Impaired driving is one of America’s most-often-committed and deadliest crimes. Overall in 2009, almost 11,000 people were killed in highway crashes involving a driver or motorcycle operator with a blood alcohol concentration (BAC) of .08 or higher.
The percentage of intoxicated motorcycle riders with a blood alcohol concentration of 0.08 or greater in fatal crashes is greater than the percentage of intoxicated drivers of passenger cars, SUV’s or pick-up trucks. The percentages of drivers with BAC levels .08 g/dL or higher in fatal crashes in 2009 were 29 percent for motorcycle riders, 23 percent for passenger cars, and 23 percent for light trucks. The percentage of drivers with BAC levels .08 g/dL or higher in fatal crashes was the lowest for large trucks (2%).
Alcohol affects those skills essential to riding a motorcycle—balance and coordination. So it plays a particularly big role in fatal Virginia motorcycle crash.
In 2009, 30 percent of all fatally injured motorcycle riders had BAC levels of .08 or higher. An additional 7 percent had alcohol levels of BAC .01 to .07.
Forty-two percent of the 1,903 motorcycle riders who died in single-vehicle crashes in 2009 had BAC levels of .08 or higher.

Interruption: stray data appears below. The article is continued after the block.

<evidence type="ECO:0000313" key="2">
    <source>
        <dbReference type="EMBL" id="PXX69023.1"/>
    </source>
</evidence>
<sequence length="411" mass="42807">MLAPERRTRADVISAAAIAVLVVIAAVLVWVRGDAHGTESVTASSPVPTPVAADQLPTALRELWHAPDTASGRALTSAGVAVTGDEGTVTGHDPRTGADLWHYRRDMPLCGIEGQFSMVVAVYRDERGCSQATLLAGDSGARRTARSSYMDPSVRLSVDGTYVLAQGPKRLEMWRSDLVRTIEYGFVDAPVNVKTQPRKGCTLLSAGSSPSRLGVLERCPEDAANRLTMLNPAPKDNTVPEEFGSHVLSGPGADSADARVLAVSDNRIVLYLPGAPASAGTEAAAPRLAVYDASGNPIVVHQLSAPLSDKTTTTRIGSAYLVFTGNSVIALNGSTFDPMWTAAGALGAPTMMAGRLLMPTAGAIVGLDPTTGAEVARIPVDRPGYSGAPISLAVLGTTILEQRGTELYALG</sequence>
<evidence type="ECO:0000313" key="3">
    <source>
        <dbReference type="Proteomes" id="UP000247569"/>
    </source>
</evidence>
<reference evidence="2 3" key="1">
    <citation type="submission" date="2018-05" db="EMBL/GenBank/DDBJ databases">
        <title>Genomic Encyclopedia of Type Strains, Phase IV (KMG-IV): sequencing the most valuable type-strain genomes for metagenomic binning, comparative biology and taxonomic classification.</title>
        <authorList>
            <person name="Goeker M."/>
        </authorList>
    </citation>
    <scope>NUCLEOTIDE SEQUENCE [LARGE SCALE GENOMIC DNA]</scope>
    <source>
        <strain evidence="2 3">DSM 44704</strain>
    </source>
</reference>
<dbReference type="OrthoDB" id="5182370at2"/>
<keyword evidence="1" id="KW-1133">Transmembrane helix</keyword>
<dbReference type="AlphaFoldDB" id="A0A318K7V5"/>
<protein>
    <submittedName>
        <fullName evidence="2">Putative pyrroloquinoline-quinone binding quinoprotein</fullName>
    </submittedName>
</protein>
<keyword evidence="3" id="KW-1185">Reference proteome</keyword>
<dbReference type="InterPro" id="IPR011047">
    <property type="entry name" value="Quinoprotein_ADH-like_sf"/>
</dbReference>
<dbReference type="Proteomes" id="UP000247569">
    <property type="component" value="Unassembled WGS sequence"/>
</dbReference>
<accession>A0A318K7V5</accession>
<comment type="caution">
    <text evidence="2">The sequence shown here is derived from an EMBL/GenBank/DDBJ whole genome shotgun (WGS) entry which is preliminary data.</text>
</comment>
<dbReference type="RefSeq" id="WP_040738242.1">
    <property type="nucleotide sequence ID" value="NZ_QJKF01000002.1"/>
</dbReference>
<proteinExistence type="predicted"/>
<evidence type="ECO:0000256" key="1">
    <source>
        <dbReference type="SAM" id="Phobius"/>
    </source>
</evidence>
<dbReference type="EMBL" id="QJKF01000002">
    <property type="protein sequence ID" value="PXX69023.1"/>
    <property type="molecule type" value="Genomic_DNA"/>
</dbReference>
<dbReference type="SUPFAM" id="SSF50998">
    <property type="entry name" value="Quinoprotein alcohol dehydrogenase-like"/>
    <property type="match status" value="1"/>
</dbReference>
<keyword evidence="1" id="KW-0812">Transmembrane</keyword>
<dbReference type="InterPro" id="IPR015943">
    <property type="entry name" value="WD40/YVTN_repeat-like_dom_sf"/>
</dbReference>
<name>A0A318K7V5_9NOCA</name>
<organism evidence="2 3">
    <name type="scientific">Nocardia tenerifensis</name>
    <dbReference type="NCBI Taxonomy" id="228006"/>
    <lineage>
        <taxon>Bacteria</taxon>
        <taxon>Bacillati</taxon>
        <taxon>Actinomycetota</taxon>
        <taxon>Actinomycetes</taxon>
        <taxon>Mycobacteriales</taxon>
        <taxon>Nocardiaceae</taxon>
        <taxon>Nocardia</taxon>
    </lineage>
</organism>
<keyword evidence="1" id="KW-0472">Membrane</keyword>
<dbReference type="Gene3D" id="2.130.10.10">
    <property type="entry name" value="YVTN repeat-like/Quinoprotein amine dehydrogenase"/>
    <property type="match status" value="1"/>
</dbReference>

Motorcycle riders killed in traffic crashes at night were 3.3 times more likely to have BAC levels of .08 g/dL or higher than those killed during the day (46% and 14%, respectively).
In 2009, motorcycle riders ages 40-49 who were killed in fatal crashes had the highest rates of alcohol involvement.
Far too many people still don’t understand that alcohol, drugs and motorcycle riding don’t mix. Impaired riding is no accident—nor is it a victimless crime.
Many motorcyclists believe they only hurt themselves if they are in a crash, but the pain, suffering, and financial costs often extend to family members, friends, employers, insurance companies, and others.
Riding a motorcycle while drunk is not worth the risk of losing your life, killing an innocent person, ruining your bike or going to jail.
The consequences of impaired riding are serious and real in Virginia. The trauma and financial costs of a crash or an arrest for riding while impaired can be significant and can ruin your life.
Drunk drivers in Virginia often face jail time, the loss of their driver’s license, higher insurance rates, and dozens of other unanticipated expenses from attorney fees, other fines and court costs, towing and repairs, lost time at work, and numerous other consequences.